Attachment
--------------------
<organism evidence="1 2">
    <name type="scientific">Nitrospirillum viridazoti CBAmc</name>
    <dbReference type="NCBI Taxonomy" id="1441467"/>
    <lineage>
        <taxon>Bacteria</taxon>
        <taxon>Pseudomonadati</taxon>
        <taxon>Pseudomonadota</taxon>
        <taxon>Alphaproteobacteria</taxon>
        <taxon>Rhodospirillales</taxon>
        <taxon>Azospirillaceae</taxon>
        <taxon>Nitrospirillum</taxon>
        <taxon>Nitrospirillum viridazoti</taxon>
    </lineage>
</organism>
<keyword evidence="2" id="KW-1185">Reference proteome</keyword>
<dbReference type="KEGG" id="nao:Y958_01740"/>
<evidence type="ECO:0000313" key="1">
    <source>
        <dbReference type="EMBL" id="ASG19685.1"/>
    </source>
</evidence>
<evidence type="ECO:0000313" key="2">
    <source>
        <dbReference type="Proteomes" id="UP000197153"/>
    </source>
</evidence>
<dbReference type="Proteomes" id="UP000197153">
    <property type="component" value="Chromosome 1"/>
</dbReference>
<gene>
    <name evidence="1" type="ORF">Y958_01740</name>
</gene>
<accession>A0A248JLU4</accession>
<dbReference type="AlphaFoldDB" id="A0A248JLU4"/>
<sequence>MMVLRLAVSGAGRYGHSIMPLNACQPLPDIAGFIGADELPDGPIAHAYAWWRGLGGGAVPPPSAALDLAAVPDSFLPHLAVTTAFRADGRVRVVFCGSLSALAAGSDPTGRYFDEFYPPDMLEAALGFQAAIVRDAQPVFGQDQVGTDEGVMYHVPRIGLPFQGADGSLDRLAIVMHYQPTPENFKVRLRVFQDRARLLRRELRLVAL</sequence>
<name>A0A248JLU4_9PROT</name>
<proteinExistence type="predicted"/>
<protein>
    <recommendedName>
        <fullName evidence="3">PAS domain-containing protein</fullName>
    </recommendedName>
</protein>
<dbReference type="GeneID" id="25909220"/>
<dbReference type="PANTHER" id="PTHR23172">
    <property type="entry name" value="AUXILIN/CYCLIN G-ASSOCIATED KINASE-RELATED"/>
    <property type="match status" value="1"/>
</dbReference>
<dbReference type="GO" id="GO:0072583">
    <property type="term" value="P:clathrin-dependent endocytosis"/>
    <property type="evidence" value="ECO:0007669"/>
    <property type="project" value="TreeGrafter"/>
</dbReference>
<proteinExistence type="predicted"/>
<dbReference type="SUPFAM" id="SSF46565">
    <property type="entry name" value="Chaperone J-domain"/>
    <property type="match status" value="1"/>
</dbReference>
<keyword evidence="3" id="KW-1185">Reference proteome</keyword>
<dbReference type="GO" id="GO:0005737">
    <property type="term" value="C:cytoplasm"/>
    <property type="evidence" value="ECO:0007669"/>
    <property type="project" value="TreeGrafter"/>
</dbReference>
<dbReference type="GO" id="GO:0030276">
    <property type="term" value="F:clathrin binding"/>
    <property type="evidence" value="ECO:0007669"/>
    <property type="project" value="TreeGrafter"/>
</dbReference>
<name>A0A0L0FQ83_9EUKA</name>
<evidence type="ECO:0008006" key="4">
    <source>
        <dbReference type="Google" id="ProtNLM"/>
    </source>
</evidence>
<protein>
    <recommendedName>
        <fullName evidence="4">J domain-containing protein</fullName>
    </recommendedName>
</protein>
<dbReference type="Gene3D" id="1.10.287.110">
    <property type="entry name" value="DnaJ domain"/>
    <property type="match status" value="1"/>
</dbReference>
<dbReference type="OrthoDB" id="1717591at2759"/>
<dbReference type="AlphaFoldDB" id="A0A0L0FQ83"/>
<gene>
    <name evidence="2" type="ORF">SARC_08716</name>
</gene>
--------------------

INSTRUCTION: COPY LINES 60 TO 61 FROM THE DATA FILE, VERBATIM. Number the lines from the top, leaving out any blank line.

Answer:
    <property type="term" value="C:cytoplasm"/>
    <property type="evidence" value="ECO:0007669"/>